This island country in the Indian Ocean off the coast of South-East Africa, officially the Republic of Madagascar (Malagasy: Repoblikan’i Madagasikara; French: République de Madagascar) comprises numerous small islands as well as the large island of Madagascar. There are more than eighteen Malagasy ethnic sub-groups; the Merina of the central highlands is the largest. Traditional beliefs and Christianity or an amalgam of the two are practised by the majority of Madagascar’s population.
The puppet theatre of Madagascar remains largely unexplored, but there is no longer doubt as to its existence. In 1988, Jean Victor Rajosoa wrote: “Puppetry is not new to the country. It existed and had its own form in the traditional culture of the Malagasy people.” Long considered a form of artistic expression imported by the Europeans, several reports now confirm that there are indigenous roots on the Big Island. Some Malagasy legends relate that the old prophet, Rabemanana, knew how to create and animate objects. In the Musée Gadagne in Lyon, France, there are a couple of puppets of the Betsileo (an ethnic group of Madagascar) representing the woodcutter Bara and his wife, recognizable by the lumps in their hairstyles. In Budapest, the Néprajzi Múzeum owns four Malagasy puppets, bought in 1900 at the Paris Universal Exposition. These are made of wood and cloth, decorated with leather, buttons and pearls, with three of these wearing a Merina hairstyle (people from Imerina, central highlands), and the fourth a Betsimisaraka style (the Betsimisaraka are the second largest ethnic group in Madagascar after the Merina).
In 1965-1966, during a teaching tour, Guy Cagniant found that the children of the Malagasy forest, which is home to the Betsimisaraka, the Tanala, and the Zafimaniry peoples, were familiar with puppets that were a type of marotte. Some were stylized, made of two pieces of bamboo with a clay head, clothed in straw for the women. Others, more elaborate, had a traditional sculpted wooden head (a style that is close to Zafimaniry sculpture), and are dressed in cloth taken from old clothes. The character traits are well defined, and those representing Europeans are recognizable by their colonial helmets or military attire.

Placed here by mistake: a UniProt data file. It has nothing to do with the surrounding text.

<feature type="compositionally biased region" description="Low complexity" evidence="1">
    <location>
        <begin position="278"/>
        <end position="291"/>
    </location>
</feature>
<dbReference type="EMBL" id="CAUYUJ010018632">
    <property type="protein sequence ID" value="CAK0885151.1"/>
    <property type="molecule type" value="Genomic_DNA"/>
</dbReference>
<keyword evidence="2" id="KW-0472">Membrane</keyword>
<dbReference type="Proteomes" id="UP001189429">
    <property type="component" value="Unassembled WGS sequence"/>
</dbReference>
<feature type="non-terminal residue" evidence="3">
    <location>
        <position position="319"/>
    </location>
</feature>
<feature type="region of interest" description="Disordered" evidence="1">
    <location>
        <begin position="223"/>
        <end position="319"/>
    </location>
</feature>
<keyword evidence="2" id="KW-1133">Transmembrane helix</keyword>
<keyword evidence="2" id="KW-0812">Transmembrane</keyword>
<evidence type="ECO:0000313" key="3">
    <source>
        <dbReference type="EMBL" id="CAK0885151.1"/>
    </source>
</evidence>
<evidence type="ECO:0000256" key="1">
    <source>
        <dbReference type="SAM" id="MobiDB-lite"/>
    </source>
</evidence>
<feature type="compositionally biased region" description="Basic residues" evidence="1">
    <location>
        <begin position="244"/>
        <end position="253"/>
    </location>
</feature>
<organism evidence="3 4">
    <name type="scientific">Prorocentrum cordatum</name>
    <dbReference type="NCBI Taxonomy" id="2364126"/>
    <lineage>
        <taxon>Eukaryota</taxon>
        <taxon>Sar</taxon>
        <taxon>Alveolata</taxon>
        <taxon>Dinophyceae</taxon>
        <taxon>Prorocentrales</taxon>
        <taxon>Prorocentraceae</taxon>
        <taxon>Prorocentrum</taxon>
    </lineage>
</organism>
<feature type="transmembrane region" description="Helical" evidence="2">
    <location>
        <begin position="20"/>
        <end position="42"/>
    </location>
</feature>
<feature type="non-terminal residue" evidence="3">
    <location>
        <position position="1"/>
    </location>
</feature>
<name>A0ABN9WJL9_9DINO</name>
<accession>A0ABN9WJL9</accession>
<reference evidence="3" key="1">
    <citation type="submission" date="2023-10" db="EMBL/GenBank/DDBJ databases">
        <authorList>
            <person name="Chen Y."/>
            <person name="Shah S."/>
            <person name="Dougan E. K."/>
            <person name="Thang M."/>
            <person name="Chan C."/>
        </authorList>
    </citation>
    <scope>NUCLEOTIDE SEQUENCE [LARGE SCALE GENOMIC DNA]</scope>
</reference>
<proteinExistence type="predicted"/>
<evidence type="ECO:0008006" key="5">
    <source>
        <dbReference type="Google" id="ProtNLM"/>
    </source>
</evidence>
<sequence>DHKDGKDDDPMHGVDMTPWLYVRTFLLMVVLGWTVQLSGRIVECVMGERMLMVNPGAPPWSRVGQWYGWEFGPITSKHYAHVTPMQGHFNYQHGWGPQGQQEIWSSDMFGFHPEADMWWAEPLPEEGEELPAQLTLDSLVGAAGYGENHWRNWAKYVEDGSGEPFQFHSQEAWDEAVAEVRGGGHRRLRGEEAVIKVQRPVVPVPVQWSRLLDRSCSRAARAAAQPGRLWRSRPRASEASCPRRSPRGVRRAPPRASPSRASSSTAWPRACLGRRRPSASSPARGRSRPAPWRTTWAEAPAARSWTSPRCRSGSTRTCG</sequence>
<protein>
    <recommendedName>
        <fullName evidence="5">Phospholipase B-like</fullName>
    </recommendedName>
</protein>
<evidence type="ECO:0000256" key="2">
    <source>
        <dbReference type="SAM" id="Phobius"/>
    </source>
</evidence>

Some scholars consider the ancient game of “tomaboho” (“kindriandriana” in the Merina language) as a budding puppet theatre. The game was designed to teach children polite speech and behaviour. At first, this game was made up of round seeds representing women (vavy) and wooden sticks representing men (lahy). Subsequently, these materials were replaced by marbles and coloured glass sticks. A set would be drawn on the ground representing a traditional village. One could play alone, or with others. Each child, animating one of its tomaboho, would make it speak and act in keeping with the norms of current proper behaviour. According to Louis Mollet, “nothing was more pleasant for the old people sitting against the wall than to listen to the little children repeat their teachings using the proper accepted formulae”.
The children also had other toys closely related to puppets, such as sculpted birds with moving heads, wings or tails or that could peck, animated by a sort of pendulum. Articulated toys of human form, such as dolls, were treated like real persons (carried, rocked, combed, etc.) but were reserved for girls, as there was a saying that if a boy plays with these types of toys he would die young.
Ceremonies and Performances
In fact, in the very developed sacred world of Madagascar, the ceremony of “turning the corpse” is considered a “performance”. The dead body is removed from its tomb, the shroud is changed, and the body is made to dance in a procession with drums and bamboo flutes. Although the animation of the relics cannot be totally compared to that of puppets in the strict sense, it is similar. The technique used to set in motion and to give “life” to an inert body (a doll, statue, cadaver, object) is the basis of the art of the puppet theatre.
Although the Malagasy are known for their manual dexterity and artistic sensibility, according to Raymond Decary (1951), traditional dolls called kiolona are rare. There are however many figures recently created, representing the ethnic origins, functions and trades of the Malagasy people. Veritable secular saints, these statues are set up in groupings suggesting a kind of crèche.
Finally, in his 1997 description of the house of the sculptor Édouard Rajoana, Jean-Loup Pivin remarked, “On the first floor, there are rows of seats around the conjugal bed so as to be able to present puppet shows, or simply shows, for the children”. This presence of a space reserved for “guignol” testifies to the space that it occupies in the universe of the Malagasy theatre.
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- Décary, Raymond. Mœurs et coutumes malgaches [Malagasy Manners and Customs]. Paris: Payot, 1951.
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- Mollet, Louis. “Politesse malgache et jeux d’enfants” [Malagasy Politeness and Children’s Games]. Revue de Madagascar. No. 35, 1966.
- Pivin, Jean-Loup. “Édouard Rajoana, sculpteur: la maison dans un jardin de nuage” [Edward Rajoana, Sculptor: The House in a Garden of Cloud]. Revue noire. No. 26, 1997.
- Viloteau, Nicole. Les Sorciers de la pleine lune [Wizards of the Full Moon]. Paris: J’ai lu, 1991.